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January 5, 2022

What do you read for an insurrection? Classics offers plenty of material for revolutionary bibliophiles: compilations for the budding revolutionary, handbooks for coups both successful and failed. The Capitol rioters certainly had their Classics before their eyes, as Curtis Dozier outlined shortly after the event: Caesar and Xenophon, Vergil and Herodotus.

But in January 2021, I was reading Sallust—and an apt choice it was, too. Not because of what Sallust writes — Catiline’s attempt to overthrow the government or Marius’ attempt to change Roman institutions — but because of what he passes over. He was there at the swelling of the atmosphere that led to the burning of the Senate house on January 19th (what is it about Januaries?), 52 bce, during the funeral of Publius Clodius.

The turbulence of 52 bce found its way to the floor of the U.S. Senate on the same day as the insurrection, in a speech by Sen. Michael Bennet (D–Colorado), as good an example as any for how to read the two insurrections together:

And I was thinking about that history today as we saw the mob riot in Washington, D.C., thinking about…what happened to the Roman Republic when armed gangs — doing the work for politicians — prevented Rome from casting their ballots for consuls, for praetors, for senators. These were the offices in Rome, and these armed gangs ran through the streets of Rome, keeping elections from being started, keeping elections from ever being called. And in the end, because of that, the Roman Republic fell and a dictator took its place.

Sallust, a pessimistic historian at the best of times, might well have sympathized with Bennet’s apprehension. Catiline, too, was driven to his conspiracy by a failure to win public office in an election, and his naked ambition shaped the generation that grew up to follow Clodius. Electoral defeat bred wounded entitlement; entitlement bred a failed coup; and the failed coup bred violence and electoral disruption. A vicious cycle of political pessimism that draws clear parallels between then and now, and which we might do well to learn from.

Asconius and Cicero between them give us enough of a sense of what kind of feelings were running, and how high, on the days just prior to the Senate burning. On the day before the riot, January 18th, Sallust was one of two tribunes holding informal rallies (contiones): Cicero called it deranged (insanissima, at Pro Milone 45); Asconius plumped for seditious (seditiosior, at Pro Milone 43) and labeled the tribunes “turbulent enough” (satis inquieti, ibid.). Sallust pops up on the days following the riot as well, but we do not know how pro-Clodian he really was, and he is unaccounted for in the funeral-turned-riot-turned-Senate-burning itself.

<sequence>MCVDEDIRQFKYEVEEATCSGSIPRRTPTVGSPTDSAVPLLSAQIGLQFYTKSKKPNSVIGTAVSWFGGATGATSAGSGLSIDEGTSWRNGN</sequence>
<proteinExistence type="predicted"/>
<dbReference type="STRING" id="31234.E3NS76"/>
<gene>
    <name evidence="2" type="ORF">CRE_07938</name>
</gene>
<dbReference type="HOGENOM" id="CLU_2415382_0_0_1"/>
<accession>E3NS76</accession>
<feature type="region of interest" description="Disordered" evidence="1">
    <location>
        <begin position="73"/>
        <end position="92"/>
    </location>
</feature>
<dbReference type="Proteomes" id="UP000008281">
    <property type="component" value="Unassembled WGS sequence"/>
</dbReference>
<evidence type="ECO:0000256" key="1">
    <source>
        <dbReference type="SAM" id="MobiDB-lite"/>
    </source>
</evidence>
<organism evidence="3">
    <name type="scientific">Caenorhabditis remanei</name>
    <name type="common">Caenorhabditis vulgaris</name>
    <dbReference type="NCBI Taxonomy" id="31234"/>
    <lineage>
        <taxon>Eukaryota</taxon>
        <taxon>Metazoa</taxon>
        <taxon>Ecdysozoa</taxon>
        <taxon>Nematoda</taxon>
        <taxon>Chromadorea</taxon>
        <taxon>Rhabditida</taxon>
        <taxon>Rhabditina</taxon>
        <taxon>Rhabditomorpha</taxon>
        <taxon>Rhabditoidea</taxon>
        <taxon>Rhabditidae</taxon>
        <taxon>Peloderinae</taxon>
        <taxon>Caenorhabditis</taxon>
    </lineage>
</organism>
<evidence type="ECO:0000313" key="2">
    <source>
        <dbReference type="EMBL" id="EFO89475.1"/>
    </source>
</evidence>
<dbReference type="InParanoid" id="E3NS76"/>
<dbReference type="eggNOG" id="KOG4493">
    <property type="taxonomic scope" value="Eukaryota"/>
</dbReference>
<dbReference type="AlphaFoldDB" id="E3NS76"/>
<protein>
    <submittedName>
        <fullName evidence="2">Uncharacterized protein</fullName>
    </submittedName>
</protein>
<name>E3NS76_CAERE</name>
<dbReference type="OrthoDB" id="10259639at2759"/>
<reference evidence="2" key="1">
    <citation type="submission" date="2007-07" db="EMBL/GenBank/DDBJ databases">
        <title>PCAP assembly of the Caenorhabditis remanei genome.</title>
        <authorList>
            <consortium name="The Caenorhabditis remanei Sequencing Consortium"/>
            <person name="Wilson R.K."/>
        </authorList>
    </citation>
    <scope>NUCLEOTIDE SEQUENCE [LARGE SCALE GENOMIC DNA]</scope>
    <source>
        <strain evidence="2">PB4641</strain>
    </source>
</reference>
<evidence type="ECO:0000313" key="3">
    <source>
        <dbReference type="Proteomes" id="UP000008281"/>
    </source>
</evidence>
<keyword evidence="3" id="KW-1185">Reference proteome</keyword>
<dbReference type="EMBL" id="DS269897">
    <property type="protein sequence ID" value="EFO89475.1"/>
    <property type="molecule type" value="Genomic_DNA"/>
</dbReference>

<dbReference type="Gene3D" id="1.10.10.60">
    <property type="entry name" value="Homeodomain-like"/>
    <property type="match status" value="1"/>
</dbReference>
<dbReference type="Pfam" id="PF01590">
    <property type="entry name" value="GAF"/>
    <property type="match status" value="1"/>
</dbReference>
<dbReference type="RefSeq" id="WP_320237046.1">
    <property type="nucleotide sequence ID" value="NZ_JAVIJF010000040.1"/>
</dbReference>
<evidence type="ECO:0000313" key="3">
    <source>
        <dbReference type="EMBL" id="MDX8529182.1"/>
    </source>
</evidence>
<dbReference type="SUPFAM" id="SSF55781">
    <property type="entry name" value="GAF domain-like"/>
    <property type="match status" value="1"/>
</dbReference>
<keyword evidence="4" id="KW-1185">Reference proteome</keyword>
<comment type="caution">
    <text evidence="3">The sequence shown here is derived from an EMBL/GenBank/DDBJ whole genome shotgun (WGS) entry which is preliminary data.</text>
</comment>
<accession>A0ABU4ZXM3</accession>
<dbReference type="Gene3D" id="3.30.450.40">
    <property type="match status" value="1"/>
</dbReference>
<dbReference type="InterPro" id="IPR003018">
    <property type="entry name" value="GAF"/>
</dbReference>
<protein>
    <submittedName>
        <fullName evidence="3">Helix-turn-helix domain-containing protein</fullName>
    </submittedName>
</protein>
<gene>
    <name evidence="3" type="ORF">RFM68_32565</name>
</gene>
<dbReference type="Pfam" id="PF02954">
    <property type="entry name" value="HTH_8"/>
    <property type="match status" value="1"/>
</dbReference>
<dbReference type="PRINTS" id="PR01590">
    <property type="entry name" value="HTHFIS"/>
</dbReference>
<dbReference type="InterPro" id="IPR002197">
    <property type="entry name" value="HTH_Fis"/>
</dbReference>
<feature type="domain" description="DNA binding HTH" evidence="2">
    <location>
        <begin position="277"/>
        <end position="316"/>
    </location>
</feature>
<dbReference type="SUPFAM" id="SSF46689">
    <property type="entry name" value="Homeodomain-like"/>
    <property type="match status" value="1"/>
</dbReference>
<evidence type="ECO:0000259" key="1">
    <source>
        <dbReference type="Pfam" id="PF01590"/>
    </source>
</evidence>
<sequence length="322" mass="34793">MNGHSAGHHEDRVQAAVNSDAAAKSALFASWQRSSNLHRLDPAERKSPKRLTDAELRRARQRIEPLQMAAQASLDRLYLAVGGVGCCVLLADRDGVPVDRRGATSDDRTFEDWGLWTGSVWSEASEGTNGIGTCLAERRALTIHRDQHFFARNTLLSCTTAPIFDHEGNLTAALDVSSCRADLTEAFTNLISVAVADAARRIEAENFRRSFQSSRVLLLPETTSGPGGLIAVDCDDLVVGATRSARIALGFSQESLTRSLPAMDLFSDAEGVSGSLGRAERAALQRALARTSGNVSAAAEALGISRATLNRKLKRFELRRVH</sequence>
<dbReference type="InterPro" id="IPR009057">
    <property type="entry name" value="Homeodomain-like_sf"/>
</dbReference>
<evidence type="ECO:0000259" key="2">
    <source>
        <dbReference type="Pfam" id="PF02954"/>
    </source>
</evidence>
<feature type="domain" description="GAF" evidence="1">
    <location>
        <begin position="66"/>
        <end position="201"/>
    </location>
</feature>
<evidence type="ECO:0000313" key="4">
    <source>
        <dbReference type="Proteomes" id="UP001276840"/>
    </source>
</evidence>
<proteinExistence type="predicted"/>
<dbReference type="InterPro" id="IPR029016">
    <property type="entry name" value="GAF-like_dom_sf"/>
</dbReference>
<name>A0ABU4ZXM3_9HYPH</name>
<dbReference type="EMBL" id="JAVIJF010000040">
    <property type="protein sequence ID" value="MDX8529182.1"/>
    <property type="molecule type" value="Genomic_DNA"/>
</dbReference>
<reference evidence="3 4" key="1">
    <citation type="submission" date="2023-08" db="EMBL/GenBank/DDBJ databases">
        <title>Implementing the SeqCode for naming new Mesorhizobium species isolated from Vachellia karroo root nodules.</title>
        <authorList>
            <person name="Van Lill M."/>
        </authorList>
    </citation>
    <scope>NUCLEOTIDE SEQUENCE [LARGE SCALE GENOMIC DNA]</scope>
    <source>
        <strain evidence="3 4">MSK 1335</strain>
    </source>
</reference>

Even so, I have found it difficult not to imagine him, a fiery tribune of the plebs, on the Capitol steps on January 6th. What would he have been doing? He would certainly have understood the atmosphere, with its inflated emotions, rampant propaganda, and widening polarization. What would he have made of the events before and after? Of the planning text-threads among legislators, only now coming to light, or the heroism of Officer Eugene Goodman, or the gibbet prepared for Vice President Mike Pence, and the congresspeople fleeing the building to safety?

There would no doubt have been no shortage of material for a monograph for the aged Sallust — but what would the young Sallust have been doing on the actual day? Would he participate, watch from the sidelines, heckle? We cannot know, but somehow January 6th makes it impossible not to see the political involvement of ancient historians in a new, and more immediately participatory, light.

Did Sallust light the fire that torched the senate house? Unlikely. But he was there in the city, hearing and experiencing this event in real time. I imagine him knowing that he was, only the day before, a part of that groundswell, and wonder what effect it had on his views. I imagine him heckling Cicero and wonder how much of the last generation of the Roman republic was a product of the accumulated traumas of instability.

I wonder how a young man watching the heart of government violated grew to overcome “arrogance and graft and greed” to write history in his old age, and whether American democracy has long enough to find out.

Header image: Statue of a seated Sallust. Image courtesy of Creative Commons.


Ayelet Haimson Lushkov is an Associate Professor in the Department of Classics at the University of Texas at Austin. Her research is on the role of literature and literary devices in shaping political and historical thought, and more broadly lies at the intersection of literary criticism, cultural studies, politics, and history. Her special interests include Livy, Roman historical narratives (prose and poetry), Roman political culture under the Republic, literary and social theory (esp. social anthropology, New Historicism), classical reception.